Th large, loud and now certainly most hammered guy in the group soon was organizing where they all would drink and play pool one they left. In no shape whatsoever to drink more but had enough wits about him to get together a plan for more alcohol was a mission I certainly identified with. How can you enjoy a drunken daytime moment when you have to figure out how and where you can keep drinking? Anyway, we shuffled off to the hot tub as they left the pool in a wet huddle of swerving, yelling disarray. It was amusing from a distance. It was deserving of a few one-liners and eye rolls. But it certainly didn’t wreck our moment at the pool.

As we hopped back in the water, shivering from the temperature shock, the now silent area felt more like those waters where this merchild first floated. Just me and the water and my merhusband. When we went to the Caribbean a few years ago, I remember this amazing smile on his face as we jumped in the warm waves. That same smile comes back sometimes even when we’re in the pool. He doesn’t always fit in on this earth either. He doesn’t like what everybody else likes. But he loves the water and me so we can float through all of this together.

POZiversary

30420-birthday-candles1 2.jpgWell, that’ll do it. Nobody will love me ever again.

It was an overly dramatic train of thought to be sure but don’t blame me. I didn’t come up with it. As far back as forever, people have been saying they’d never fall in love again(Dionne Warwick) or that they were unloveable (Morrissey) or that they’d never love this way again (Dionne Warwick redux, just sub Burt Bacharach for Barry Manilow). These poor saps usually made these statements after having a broken heart. But people are whores so I’m sure Dionne, Morrissey and countless others indeed did fall in love again. My problem was different. Nobody would love ever again because I was broken. Love just wasn’t something my life would be full of because nine years ago today I found that I was HIV Positive.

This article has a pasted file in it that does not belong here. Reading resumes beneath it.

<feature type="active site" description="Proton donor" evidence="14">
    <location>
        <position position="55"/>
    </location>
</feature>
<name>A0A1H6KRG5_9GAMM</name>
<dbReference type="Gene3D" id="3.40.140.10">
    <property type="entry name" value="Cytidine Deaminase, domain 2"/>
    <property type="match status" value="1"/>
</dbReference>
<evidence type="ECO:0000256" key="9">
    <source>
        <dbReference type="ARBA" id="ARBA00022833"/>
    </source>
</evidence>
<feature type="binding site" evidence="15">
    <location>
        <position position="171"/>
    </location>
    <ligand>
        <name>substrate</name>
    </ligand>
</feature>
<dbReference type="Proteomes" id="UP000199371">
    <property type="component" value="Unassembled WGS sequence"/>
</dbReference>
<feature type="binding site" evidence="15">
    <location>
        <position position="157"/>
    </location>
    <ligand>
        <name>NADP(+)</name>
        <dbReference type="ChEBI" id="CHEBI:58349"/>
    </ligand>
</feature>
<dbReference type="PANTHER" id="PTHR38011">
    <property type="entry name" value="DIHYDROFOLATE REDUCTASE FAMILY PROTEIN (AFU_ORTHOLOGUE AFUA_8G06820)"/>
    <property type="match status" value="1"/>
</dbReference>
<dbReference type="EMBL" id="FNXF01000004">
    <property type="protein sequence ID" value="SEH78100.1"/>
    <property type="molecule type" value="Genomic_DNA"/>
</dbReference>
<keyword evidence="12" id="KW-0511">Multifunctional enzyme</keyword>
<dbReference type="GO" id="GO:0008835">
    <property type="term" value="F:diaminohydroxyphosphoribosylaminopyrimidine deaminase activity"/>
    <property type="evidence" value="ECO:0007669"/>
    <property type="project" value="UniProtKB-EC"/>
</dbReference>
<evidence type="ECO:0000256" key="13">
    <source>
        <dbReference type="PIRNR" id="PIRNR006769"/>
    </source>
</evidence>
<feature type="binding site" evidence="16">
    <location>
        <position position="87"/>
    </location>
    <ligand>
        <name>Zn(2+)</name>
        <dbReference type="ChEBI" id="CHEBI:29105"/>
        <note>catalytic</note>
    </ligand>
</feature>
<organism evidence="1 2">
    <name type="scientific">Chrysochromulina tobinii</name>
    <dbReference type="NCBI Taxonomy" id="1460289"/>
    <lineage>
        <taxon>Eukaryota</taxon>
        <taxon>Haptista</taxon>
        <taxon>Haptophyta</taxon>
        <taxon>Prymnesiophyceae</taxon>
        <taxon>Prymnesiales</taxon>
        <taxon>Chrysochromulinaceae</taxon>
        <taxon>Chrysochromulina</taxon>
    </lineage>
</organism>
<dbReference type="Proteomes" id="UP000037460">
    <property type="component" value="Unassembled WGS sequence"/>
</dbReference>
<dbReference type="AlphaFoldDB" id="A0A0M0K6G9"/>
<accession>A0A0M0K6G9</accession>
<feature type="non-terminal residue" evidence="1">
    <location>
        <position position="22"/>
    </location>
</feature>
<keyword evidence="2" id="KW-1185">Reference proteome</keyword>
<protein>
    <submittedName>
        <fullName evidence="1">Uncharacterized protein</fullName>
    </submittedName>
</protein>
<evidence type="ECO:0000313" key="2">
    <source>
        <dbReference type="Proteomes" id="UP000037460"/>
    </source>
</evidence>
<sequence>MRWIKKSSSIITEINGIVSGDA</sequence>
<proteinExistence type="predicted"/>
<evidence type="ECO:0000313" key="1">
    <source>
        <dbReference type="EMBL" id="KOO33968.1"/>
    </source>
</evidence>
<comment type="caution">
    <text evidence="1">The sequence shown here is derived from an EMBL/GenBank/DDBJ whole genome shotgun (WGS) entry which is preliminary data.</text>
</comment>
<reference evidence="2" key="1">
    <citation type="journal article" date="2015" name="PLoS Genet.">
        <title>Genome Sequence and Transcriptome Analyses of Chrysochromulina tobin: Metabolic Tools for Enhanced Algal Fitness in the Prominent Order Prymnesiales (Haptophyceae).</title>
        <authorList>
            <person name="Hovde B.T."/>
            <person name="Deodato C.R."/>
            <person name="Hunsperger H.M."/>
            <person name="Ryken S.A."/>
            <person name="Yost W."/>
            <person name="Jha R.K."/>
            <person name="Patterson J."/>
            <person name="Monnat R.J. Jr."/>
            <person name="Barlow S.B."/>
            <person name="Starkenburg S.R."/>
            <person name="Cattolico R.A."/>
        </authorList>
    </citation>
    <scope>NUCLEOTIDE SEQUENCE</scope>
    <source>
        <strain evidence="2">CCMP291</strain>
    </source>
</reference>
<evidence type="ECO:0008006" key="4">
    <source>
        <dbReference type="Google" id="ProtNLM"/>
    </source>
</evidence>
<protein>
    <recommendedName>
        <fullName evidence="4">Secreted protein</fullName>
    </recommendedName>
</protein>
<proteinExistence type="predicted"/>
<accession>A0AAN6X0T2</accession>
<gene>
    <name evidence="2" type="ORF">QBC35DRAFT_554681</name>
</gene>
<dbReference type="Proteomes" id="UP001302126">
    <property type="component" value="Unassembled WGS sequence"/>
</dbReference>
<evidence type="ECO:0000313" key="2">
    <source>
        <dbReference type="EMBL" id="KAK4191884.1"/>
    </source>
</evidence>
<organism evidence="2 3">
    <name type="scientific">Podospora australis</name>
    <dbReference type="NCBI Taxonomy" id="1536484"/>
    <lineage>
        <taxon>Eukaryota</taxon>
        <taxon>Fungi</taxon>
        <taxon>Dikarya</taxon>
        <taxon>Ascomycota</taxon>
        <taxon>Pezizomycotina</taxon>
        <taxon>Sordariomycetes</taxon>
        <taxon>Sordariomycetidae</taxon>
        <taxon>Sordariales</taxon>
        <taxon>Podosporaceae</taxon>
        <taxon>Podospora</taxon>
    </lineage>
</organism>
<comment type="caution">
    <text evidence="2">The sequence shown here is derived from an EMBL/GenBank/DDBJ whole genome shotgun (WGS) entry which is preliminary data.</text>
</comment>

I’m gonna go ahead and stop you from writing a comment that includes phrases like, “my cousin’s neighbor is positive and he plays on a softball team and is really happy!” or “they have great drugs for that now and so it’s not really a huge deal anymore!” These things are all true and really great but it’s hard not to feel broken in a zillion pieces when you get that kind of news. It’s fucking weird that since HIV still has the “well, you did it to yourself!” stigma attached to it that we don’t let people feel grief around it. We don’t let people have a journey of acceptance around it because it no longer kills millions of people. We do in fact have wonder drugs that keep people alive so let’s not talk about the difficulty those people still might have and just move on, shall we? So yeah I went through it in August 2009 when I got the news. I felt ripped in half. I felt like it was yet another shitty thing I had to “learn to live with.” But mainly I felt like the timing was really bad.

See, I was only 7 months sober at the time and was using everything short of Scotch tape to just hold my shit together at the time. This kind of news was really inconvenient. The same people who would write those comments are the same ones who would tell you when you get this kind of news, “God never gives you more than you can handle!” Well fuck those people because I could barely as handle being sober and I was given another ball to juggle.  Besides, how does God know what I can handle? I think handling things is overrated anyway. I never signed up for this life gig to “handle shit”. Anyway, there we were and it was something I could accept or drink over. How I didn’t drink over it is anyone’s guess seeing as I drank over (and over drank) everything. So I stayed sober and it was people who helped me, not Scotch tape, keep it together. Still, there was a nagging feeling that love was something that might not ever be in the cards.